The occasional ramblings of a freelance lexicographer

Monday, July 25, 2022

Disability Pride month: writing with one arm behind your back

July is disability pride month and at the start of the month, I attended a webinar by the Authors with Disabilities and Chronic Illnesses (ADCI) group of the Society of Authors. At the time, I was laid low with Covid, but it provided lots of food for thought and I’ve been mulling it over since.

My situation

I don’t think of myself as having a disability, but I have been living – and working – with chronic pain for more than 20 years. It’s something I’ve written about previously and how it affects my ability to work. A few years ago, it was really debilitating with constant pain throughout my upper body that left me struggling with even the basics of life. As is common with chronic pain sufferers, the pain volume control on my nervous system had got turned right up to the max.

Thankfully, over the past few years, I’ve got my condition much more under control and have dialled things back to just the site of my original injury – a dislocated right collarbone. I now spend a lot of my time pain-free and the pains I do experience are localized and often no more than passing tweaks and twinges.  However, whilst things are hugely better than they were, I’ve discovered that I still need to operate within certain limits. Last year, I started on a new project that involved quite focused, detailed sort of work. It didn’t take long for my pains to flare up again quite badly and I realized I couldn’t overdo things. After a few weeks, I reduced the number of hours I was working and things settled down again. Since then, I’ve been working 15 hours a week on my main project, with a handful of extra hours on admin and other small projects, up to a maximum of 20 hours a week. And that seems to be a comfortable, sustainable level.

It's great to have found a balance that works, but I’m aware that as a freelancer, it’s not always easy to guarantee a regular workflow at the same level and, beyond my current project, I’ll be back to trying to take on enough work without overloading myself physically. And of course, part-time hours also means a part-time income. I probably earn around 60% of what I could if I was able to work full time, which brings me down to well below the average income in the UK – although not low enough to be eligible for any kind of support.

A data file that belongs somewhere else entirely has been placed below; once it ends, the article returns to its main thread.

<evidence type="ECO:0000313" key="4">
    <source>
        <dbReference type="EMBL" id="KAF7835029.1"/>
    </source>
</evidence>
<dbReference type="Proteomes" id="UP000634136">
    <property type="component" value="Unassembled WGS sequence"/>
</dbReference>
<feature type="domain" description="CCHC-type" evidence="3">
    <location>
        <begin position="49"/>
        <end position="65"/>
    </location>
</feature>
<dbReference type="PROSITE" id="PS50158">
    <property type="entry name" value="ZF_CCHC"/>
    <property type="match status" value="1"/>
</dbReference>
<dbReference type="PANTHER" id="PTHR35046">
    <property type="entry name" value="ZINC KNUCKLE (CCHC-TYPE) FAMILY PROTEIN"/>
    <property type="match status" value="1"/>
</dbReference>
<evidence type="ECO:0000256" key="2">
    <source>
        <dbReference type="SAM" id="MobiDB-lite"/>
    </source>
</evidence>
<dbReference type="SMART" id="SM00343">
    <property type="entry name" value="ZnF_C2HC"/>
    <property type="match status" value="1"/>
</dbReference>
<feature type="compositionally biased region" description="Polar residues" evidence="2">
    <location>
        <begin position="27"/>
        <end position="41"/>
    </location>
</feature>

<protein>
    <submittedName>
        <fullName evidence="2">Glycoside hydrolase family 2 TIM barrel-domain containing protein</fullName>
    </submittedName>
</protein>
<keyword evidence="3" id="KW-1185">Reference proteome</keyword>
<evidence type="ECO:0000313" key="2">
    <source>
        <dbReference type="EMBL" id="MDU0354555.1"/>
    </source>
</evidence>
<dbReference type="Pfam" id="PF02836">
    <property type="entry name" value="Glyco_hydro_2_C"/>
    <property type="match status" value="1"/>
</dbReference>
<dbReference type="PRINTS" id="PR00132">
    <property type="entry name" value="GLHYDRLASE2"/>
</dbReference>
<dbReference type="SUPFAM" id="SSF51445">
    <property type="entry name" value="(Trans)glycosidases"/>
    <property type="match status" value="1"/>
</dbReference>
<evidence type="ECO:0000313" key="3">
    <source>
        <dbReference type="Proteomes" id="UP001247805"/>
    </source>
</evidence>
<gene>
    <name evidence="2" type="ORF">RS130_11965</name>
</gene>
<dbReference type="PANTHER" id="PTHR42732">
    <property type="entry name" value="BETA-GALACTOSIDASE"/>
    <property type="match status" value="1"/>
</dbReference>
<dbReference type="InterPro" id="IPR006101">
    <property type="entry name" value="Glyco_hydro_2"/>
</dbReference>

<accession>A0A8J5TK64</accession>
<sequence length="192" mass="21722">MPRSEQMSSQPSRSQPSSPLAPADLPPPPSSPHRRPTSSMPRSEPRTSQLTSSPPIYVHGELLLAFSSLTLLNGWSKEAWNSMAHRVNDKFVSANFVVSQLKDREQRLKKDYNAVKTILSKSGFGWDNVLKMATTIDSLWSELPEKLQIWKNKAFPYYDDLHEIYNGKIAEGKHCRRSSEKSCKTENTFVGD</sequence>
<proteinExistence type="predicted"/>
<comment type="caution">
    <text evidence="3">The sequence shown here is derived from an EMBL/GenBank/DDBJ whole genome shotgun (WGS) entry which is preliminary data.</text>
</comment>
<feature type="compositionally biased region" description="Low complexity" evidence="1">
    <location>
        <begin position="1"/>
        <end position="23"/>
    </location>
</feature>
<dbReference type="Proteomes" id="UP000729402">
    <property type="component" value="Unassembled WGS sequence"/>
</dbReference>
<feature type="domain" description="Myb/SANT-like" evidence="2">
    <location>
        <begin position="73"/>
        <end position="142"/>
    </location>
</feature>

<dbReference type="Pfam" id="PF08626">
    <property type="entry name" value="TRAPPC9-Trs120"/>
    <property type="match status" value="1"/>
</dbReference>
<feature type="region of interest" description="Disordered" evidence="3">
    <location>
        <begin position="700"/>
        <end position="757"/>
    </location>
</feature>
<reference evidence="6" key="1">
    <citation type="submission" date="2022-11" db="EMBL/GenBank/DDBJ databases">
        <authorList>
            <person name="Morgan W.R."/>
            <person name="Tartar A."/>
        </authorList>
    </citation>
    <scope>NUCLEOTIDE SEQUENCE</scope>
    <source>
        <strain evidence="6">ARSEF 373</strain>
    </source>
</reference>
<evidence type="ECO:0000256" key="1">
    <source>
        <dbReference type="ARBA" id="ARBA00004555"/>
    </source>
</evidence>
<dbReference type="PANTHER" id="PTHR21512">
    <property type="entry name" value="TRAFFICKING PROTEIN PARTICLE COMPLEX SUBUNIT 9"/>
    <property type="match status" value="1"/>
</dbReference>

Inclusion and access

Getting back to the webinar, one of the key topics of discussion was inclusion of those with disabilities and chronic illnesses within the publishing industry in general and more specifically what can be done to improve accessibility for writers. One speaker talked about the use of accessibility riders – a document that sets out someone’s accessibility needs at the start of a contract. It’s a really interesting idea and one that’s backed up legally in the UK by the 2010 Equality Act. Of course, it’s relatively easy to imagine the kind of adaptations an employer might make for an employee who, for example, was a wheelchair user and needed ramps or an adapted desk setup. What’s less straightforward is the kind of adjustments needed for people with invisible disabilities and chronic conditions. And of course, once you get into the freelance realm, the responsibilities of those you work for become much more of a grey area.

In my own case, the practical adaptations needed are not obvious. For several years when I was first diagnosed, I tried using voice recognition software to avoid too much keyboard use. It was something that publishers didn’t have a problem with and even supported; in part because I had my own software, so it didn’t require any input from them! I remember one publisher even inviting me into the office to give a demo and taking a real interest in how it worked. However, I gradually realized that keyboard use isn’t actually an issue for me, it’s navigating and formatting with a mouse that causes me pain. You can navigate using voice software but it’s really tricky and frustrating, so I eventually gave up. I’ve tried a whole variety of different devices and settled on a combination of a graphics tablet which I use with my left hand and a regular mouse which is just better for certain tasks and which I use (sparingly) with my right. That means that I try to avoid tasks with lots of fiddly formatting, including lots of work on digital materials which tend to have annoyingly mouse-heavy templates or authoring software.